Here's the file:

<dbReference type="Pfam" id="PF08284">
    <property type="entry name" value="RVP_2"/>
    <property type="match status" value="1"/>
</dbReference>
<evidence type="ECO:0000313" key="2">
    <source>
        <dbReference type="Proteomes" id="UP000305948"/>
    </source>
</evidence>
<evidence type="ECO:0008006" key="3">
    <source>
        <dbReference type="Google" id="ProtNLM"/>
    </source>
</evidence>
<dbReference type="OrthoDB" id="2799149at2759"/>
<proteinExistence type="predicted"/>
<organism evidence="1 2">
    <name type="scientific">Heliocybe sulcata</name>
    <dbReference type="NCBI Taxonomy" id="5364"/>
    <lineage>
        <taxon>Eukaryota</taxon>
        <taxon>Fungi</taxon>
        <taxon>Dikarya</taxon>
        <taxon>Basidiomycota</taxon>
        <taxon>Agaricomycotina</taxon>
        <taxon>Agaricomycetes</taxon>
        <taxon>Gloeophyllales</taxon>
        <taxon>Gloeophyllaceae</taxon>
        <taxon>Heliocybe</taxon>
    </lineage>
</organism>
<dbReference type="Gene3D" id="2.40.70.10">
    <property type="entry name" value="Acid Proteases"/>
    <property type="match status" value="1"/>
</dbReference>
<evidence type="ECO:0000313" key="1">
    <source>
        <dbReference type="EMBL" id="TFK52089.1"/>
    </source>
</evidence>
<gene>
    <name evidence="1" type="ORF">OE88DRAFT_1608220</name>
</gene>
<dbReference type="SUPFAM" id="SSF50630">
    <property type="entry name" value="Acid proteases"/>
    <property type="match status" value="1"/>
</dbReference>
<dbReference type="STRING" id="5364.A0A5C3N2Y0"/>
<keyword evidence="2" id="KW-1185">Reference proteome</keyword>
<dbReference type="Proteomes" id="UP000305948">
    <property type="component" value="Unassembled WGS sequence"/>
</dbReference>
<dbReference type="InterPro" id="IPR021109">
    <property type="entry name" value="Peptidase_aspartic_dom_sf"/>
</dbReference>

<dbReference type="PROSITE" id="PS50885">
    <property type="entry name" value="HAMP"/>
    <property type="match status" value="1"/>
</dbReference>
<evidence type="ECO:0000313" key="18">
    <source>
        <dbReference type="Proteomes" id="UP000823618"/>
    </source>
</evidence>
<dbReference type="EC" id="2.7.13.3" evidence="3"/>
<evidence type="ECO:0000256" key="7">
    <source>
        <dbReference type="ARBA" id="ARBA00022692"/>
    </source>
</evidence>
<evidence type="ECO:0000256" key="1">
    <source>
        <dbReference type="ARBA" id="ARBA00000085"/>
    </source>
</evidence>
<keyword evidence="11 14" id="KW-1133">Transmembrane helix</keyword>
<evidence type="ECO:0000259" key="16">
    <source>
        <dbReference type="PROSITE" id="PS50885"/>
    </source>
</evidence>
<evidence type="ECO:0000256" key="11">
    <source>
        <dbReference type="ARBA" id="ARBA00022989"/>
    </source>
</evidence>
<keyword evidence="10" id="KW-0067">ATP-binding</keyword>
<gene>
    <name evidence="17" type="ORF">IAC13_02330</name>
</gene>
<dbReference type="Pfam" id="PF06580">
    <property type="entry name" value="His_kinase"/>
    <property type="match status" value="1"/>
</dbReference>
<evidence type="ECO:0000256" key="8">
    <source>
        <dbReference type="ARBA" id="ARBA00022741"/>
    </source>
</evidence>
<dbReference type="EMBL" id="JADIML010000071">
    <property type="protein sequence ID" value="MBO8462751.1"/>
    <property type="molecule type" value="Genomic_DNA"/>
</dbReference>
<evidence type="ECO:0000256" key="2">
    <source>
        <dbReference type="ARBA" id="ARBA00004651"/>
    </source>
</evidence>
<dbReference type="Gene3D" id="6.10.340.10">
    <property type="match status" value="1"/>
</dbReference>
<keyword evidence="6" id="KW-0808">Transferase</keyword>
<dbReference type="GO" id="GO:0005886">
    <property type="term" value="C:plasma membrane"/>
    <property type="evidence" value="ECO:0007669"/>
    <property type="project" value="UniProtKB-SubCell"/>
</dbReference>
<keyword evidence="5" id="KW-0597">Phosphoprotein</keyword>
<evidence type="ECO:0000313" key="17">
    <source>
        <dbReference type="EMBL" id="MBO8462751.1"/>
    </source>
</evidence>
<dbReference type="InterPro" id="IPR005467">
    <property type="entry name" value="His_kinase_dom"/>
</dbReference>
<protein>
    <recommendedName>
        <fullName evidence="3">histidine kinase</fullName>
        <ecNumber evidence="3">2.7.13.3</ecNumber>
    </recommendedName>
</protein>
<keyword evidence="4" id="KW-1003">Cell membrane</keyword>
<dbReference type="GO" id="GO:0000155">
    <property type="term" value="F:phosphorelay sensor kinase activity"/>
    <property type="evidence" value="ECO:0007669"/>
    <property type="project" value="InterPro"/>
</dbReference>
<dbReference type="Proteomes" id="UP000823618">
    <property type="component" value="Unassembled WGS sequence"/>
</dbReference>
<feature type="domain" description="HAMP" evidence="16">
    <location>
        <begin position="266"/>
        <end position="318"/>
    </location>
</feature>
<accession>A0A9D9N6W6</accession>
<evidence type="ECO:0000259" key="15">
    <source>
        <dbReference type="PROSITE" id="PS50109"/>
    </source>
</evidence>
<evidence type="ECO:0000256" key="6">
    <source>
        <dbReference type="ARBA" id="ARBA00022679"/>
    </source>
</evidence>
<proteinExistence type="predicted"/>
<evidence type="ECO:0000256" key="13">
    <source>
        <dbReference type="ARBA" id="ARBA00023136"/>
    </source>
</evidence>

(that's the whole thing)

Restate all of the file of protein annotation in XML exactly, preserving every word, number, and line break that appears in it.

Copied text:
<dbReference type="Pfam" id="PF08284">
    <property type="entry name" value="RVP_2"/>
    <property type="match status" value="1"/>
</dbReference>
<evidence type="ECO:0000313" key="2">
    <source>
        <dbReference type="Proteomes" id="UP000305948"/>
    </source>
</evidence>
<evidence type="ECO:0008006" key="3">
    <source>
        <dbReference type="Google" id="ProtNLM"/>
    </source>
</evidence>
<dbReference type="OrthoDB" id="2799149at2759"/>
<proteinExistence type="predicted"/>
<organism evidence="1 2">
    <name type="scientific">Heliocybe sulcata</name>
    <dbReference type="NCBI Taxonomy" id="5364"/>
    <lineage>
        <taxon>Eukaryota</taxon>
        <taxon>Fungi</taxon>
        <taxon>Dikarya</taxon>
        <taxon>Basidiomycota</taxon>
        <taxon>Agaricomycotina</taxon>
        <taxon>Agaricomycetes</taxon>
        <taxon>Gloeophyllales</taxon>
        <taxon>Gloeophyllaceae</taxon>
        <taxon>Heliocybe</taxon>
    </lineage>
</organism>
<dbReference type="Gene3D" id="2.40.70.10">
    <property type="entry name" value="Acid Proteases"/>
    <property type="match status" value="1"/>
</dbReference>
<evidence type="ECO:0000313" key="1">
    <source>
        <dbReference type="EMBL" id="TFK52089.1"/>
    </source>
</evidence>
<gene>
    <name evidence="1" type="ORF">OE88DRAFT_1608220</name>
</gene>
<dbReference type="SUPFAM" id="SSF50630">
    <property type="entry name" value="Acid proteases"/>
    <property type="match status" value="1"/>
</dbReference>
<dbReference type="STRING" id="5364.A0A5C3N2Y0"/>
<keyword evidence="2" id="KW-1185">Reference proteome</keyword>
<dbReference type="Proteomes" id="UP000305948">
    <property type="component" value="Unassembled WGS sequence"/>
</dbReference>
<dbReference type="InterPro" id="IPR021109">
    <property type="entry name" value="Peptidase_aspartic_dom_sf"/>
</dbReference>

<dbReference type="PROSITE" id="PS50885">
    <property type="entry name" value="HAMP"/>
    <property type="match status" value="1"/>
</dbReference>
<evidence type="ECO:0000313" key="18">
    <source>
        <dbReference type="Proteomes" id="UP000823618"/>
    </source>
</evidence>
<dbReference type="EC" id="2.7.13.3" evidence="3"/>
<evidence type="ECO:0000256" key="7">
    <source>
        <dbReference type="ARBA" id="ARBA00022692"/>
    </source>
</evidence>
<evidence type="ECO:0000256" key="1">
    <source>
        <dbReference type="ARBA" id="ARBA00000085"/>
    </source>
</evidence>
<keyword evidence="11 14" id="KW-1133">Transmembrane helix</keyword>
<evidence type="ECO:0000259" key="16">
    <source>
        <dbReference type="PROSITE" id="PS50885"/>
    </source>
</evidence>
<evidence type="ECO:0000256" key="11">
    <source>
        <dbReference type="ARBA" id="ARBA00022989"/>
    </source>
</evidence>
<keyword evidence="10" id="KW-0067">ATP-binding</keyword>
<gene>
    <name evidence="17" type="ORF">IAC13_02330</name>
</gene>
<dbReference type="Pfam" id="PF06580">
    <property type="entry name" value="His_kinase"/>
    <property type="match status" value="1"/>
</dbReference>
<evidence type="ECO:0000256" key="8">
    <source>
        <dbReference type="ARBA" id="ARBA00022741"/>
    </source>
</evidence>
<dbReference type="EMBL" id="JADIML010000071">
    <property type="protein sequence ID" value="MBO8462751.1"/>
    <property type="molecule type" value="Genomic_DNA"/>
</dbReference>
<evidence type="ECO:0000256" key="2">
    <source>
        <dbReference type="ARBA" id="ARBA00004651"/>
    </source>
</evidence>
<dbReference type="Gene3D" id="6.10.340.10">
    <property type="match status" value="1"/>
</dbReference>
<keyword evidence="6" id="KW-0808">Transferase</keyword>
<dbReference type="GO" id="GO:0005886">
    <property type="term" value="C:plasma membrane"/>
    <property type="evidence" value="ECO:0007669"/>
    <property type="project" value="UniProtKB-SubCell"/>
</dbReference>
<keyword evidence="5" id="KW-0597">Phosphoprotein</keyword>
<evidence type="ECO:0000313" key="17">
    <source>
        <dbReference type="EMBL" id="MBO8462751.1"/>
    </source>
</evidence>
<dbReference type="InterPro" id="IPR005467">
    <property type="entry name" value="His_kinase_dom"/>
</dbReference>
<protein>
    <recommendedName>
        <fullName evidence="3">histidine kinase</fullName>
        <ecNumber evidence="3">2.7.13.3</ecNumber>
    </recommendedName>
</protein>
<keyword evidence="4" id="KW-1003">Cell membrane</keyword>
<dbReference type="GO" id="GO:0000155">
    <property type="term" value="F:phosphorelay sensor kinase activity"/>
    <property type="evidence" value="ECO:0007669"/>
    <property type="project" value="InterPro"/>
</dbReference>
<dbReference type="Proteomes" id="UP000823618">
    <property type="component" value="Unassembled WGS sequence"/>
</dbReference>
<feature type="domain" description="HAMP" evidence="16">
    <location>
        <begin position="266"/>
        <end position="318"/>
    </location>
</feature>
<accession>A0A9D9N6W6</accession>
<evidence type="ECO:0000259" key="15">
    <source>
        <dbReference type="PROSITE" id="PS50109"/>
    </source>
</evidence>
<evidence type="ECO:0000256" key="6">
    <source>
        <dbReference type="ARBA" id="ARBA00022679"/>
    </source>
</evidence>
<proteinExistence type="predicted"/>
<evidence type="ECO:0000256" key="13">
    <source>
        <dbReference type="ARBA" id="ARBA00023136"/>
    </source>
</evidence>